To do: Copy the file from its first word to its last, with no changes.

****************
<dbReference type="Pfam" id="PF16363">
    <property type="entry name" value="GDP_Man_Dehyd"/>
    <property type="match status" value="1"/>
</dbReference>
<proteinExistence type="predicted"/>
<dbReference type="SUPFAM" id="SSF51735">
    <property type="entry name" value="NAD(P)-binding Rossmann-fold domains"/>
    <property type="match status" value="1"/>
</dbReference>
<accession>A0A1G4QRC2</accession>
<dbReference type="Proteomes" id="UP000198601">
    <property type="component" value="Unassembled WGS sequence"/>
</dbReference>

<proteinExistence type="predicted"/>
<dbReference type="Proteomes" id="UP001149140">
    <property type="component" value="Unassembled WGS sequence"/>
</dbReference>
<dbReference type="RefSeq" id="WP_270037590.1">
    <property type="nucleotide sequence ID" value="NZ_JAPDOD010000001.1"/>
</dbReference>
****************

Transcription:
<dbReference type="Pfam" id="PF16363">
    <property type="entry name" value="GDP_Man_Dehyd"/>
    <property type="match status" value="1"/>
</dbReference>
<proteinExistence type="predicted"/>
<dbReference type="SUPFAM" id="SSF51735">
    <property type="entry name" value="NAD(P)-binding Rossmann-fold domains"/>
    <property type="match status" value="1"/>
</dbReference>
<accession>A0A1G4QRC2</accession>
<dbReference type="Proteomes" id="UP000198601">
    <property type="component" value="Unassembled WGS sequence"/>
</dbReference>

<proteinExistence type="predicted"/>
<dbReference type="Proteomes" id="UP001149140">
    <property type="component" value="Unassembled WGS sequence"/>
</dbReference>
<dbReference type="RefSeq" id="WP_270037590.1">
    <property type="nucleotide sequence ID" value="NZ_JAPDOD010000001.1"/>
</dbReference>